Film Review: Tig by Directors Ashley York and Kristina Goolsby

A documentary about comedian Tig Notaro's humor through tragedy
Cover of Tig Notaro's documentary

Credit: IMDB

First, Tig Notaro went to the hospital for a rare gastrointestinal illness. Then her mother died. Then she got breast cancer. Then she went through a breakup.

Just one of these events is enough to make anyone question their existence on this planet, but comedian Tig Notaro went through it all within a matter of a few months. Watching her describe this year of her life is like watching a real-life reenactment of Voltaire’s Candide. Like the main character of this classic work of fiction, nothing at all seems to go right in Tig Notaro’s life, yet she manages to work through the pain with a smile on her face.

It’s evident in Tig that this is the only possible way someone could cope with this much heartache in such a short period of time. Notaro made a living off of making people laugh, and so it should be no surprise to her fans that she would carry her sense of humor through her cancer diagnosis.

Her opening line, “I have cancer,” didn’t register with some audience members at first. They thought she was being sarcastic.

Yet people were shocked by Notaro’s frank comedy following her diagnosis. Days after she had been given the grim news from her doctor, she got on stage to perform one of the most powerful comedy acts anyone has ever witnessed. Her opening line, “I have cancer,” didn’t register with some audience members at first. They thought she was being sarcastic.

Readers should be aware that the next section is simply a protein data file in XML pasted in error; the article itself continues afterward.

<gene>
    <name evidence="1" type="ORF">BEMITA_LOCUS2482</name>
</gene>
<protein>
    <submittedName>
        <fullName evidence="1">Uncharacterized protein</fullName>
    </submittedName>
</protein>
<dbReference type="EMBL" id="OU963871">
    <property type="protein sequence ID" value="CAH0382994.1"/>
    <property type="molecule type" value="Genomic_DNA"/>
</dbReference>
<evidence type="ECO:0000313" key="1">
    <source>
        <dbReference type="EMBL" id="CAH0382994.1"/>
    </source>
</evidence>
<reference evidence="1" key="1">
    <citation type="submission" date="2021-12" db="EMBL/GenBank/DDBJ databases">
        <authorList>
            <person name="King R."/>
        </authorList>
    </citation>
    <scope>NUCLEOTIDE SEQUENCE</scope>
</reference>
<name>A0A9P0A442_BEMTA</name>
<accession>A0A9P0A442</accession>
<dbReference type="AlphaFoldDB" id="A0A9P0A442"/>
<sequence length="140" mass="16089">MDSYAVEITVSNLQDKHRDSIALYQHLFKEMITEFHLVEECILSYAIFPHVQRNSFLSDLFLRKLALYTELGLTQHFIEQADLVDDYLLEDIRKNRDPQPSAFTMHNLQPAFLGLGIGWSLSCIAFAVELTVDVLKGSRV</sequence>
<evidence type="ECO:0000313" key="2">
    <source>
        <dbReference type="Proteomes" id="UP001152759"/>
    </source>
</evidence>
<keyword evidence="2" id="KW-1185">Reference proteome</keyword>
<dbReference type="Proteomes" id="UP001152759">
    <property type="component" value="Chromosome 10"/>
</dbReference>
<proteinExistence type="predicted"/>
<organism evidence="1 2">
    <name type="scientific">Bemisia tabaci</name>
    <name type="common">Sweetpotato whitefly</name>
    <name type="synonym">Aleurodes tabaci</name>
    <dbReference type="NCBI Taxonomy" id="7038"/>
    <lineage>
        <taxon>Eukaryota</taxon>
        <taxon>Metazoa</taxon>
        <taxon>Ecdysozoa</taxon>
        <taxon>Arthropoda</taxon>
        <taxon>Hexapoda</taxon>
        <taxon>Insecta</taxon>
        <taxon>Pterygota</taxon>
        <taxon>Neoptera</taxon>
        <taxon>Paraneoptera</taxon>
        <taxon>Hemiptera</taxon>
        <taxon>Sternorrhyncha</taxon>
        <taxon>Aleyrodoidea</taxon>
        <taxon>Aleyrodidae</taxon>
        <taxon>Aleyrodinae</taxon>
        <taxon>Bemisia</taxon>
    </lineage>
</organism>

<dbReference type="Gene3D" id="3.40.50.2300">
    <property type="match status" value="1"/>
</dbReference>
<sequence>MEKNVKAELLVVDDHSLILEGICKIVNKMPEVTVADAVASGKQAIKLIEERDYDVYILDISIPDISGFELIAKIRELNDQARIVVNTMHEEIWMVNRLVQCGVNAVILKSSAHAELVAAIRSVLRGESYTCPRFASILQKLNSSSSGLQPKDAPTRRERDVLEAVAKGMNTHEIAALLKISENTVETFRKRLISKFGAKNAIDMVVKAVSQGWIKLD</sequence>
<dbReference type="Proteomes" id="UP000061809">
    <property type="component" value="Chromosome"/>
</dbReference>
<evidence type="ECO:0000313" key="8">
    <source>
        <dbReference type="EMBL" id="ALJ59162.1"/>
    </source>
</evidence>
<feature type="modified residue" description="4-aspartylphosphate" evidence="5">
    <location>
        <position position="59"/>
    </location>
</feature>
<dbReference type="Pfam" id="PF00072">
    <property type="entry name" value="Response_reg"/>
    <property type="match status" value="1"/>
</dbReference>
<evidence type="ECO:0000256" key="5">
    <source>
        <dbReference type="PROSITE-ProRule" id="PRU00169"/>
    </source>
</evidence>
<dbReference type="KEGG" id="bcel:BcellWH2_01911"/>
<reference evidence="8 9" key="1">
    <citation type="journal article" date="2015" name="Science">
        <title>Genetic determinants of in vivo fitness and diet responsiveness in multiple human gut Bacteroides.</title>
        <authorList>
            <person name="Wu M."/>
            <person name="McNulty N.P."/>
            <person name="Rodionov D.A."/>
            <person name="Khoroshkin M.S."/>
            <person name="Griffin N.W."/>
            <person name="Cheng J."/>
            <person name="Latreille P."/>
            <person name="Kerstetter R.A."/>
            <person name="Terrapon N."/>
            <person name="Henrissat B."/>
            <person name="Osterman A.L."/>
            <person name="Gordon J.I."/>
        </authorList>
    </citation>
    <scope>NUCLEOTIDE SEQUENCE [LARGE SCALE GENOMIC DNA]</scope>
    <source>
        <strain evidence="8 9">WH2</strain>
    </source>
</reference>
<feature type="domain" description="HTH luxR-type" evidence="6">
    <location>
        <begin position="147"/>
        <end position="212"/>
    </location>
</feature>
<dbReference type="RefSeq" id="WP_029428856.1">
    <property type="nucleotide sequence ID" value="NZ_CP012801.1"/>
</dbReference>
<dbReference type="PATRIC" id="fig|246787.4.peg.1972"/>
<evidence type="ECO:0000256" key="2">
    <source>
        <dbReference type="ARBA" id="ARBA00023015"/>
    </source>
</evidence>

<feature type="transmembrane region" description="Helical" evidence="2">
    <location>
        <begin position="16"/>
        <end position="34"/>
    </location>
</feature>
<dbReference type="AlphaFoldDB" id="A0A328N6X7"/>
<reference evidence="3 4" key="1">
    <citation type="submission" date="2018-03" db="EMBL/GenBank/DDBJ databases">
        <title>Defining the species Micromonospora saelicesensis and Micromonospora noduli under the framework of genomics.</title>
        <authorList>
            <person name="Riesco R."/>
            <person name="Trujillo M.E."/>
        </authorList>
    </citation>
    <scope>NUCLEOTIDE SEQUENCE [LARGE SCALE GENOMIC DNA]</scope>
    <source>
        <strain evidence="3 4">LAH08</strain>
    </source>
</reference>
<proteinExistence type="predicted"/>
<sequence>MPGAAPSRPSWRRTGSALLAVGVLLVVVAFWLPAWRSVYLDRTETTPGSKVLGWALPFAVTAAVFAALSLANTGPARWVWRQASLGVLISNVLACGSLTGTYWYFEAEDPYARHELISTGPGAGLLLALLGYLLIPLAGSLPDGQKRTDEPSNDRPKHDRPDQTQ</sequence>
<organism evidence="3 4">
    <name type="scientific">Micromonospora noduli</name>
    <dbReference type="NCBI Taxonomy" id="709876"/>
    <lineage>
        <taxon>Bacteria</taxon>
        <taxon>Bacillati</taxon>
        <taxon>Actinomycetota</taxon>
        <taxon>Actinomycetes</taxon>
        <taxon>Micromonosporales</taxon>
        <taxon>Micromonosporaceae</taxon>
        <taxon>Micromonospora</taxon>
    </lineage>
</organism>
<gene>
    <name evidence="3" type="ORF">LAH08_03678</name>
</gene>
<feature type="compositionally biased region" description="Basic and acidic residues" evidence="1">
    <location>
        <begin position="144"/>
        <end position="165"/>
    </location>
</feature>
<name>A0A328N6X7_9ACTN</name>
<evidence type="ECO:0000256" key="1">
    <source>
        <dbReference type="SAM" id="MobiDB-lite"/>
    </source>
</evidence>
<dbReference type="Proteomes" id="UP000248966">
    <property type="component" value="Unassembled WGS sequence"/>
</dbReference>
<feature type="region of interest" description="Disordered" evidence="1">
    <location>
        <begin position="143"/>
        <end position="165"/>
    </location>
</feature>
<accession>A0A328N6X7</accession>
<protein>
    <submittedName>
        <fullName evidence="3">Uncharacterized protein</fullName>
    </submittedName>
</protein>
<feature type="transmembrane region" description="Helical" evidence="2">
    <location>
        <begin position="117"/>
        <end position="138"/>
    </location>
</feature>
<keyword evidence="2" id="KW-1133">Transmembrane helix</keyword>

Before this stand up act, Notaro had no idea how people would react to her new material. Would they think it was too serious to laugh? Would they be uncomfortable? Is it too soon? What she discovered is that people have a hunger for this form of comedy. It’s real, raw and gut-wrenching, and absolutely necessary.

You go into this documentary expecting to feel crushingly depressed, yet you walk away from it with an oddly renewed appreciation for life, and for humour.

A famous saying goes “comedy is tragedy plus time.” This is Tig in a nutshell. You go into this documentary expecting to feel crushingly depressed, yet you walk away from it with an oddly renewed appreciation for life, and for humour. Notaro makes it okay to laugh in the face of hardship, even as we cry at the same time.

Tig Notaro

Credit: TigNation.com

This documentary isn’t all laughs though. There are moments, especially as Notaro navigates the possibility of becoming a mother after her cancer treatment, that are somber and devastating. That’s what makes this documentary so powerful. Viewers experience the highs of Notaro’s clever, wry jokes, and the deepest lows watching her face as she processes blow after blow of disappointing news.

It’s incredible to think of anyone surviving what Notaro has survived, and this documentary is a testament to her strength. Tig teaches us that it’s alright to cry, but it’s also alright to have a good laugh at it all. She has experienced immense loss in her life, yet she is still alive. That’s something worth smiling about.

Take a listen to Tig Notaro’s appearance on “This American Life,” which includes excerpts from her stand up shows, right here.

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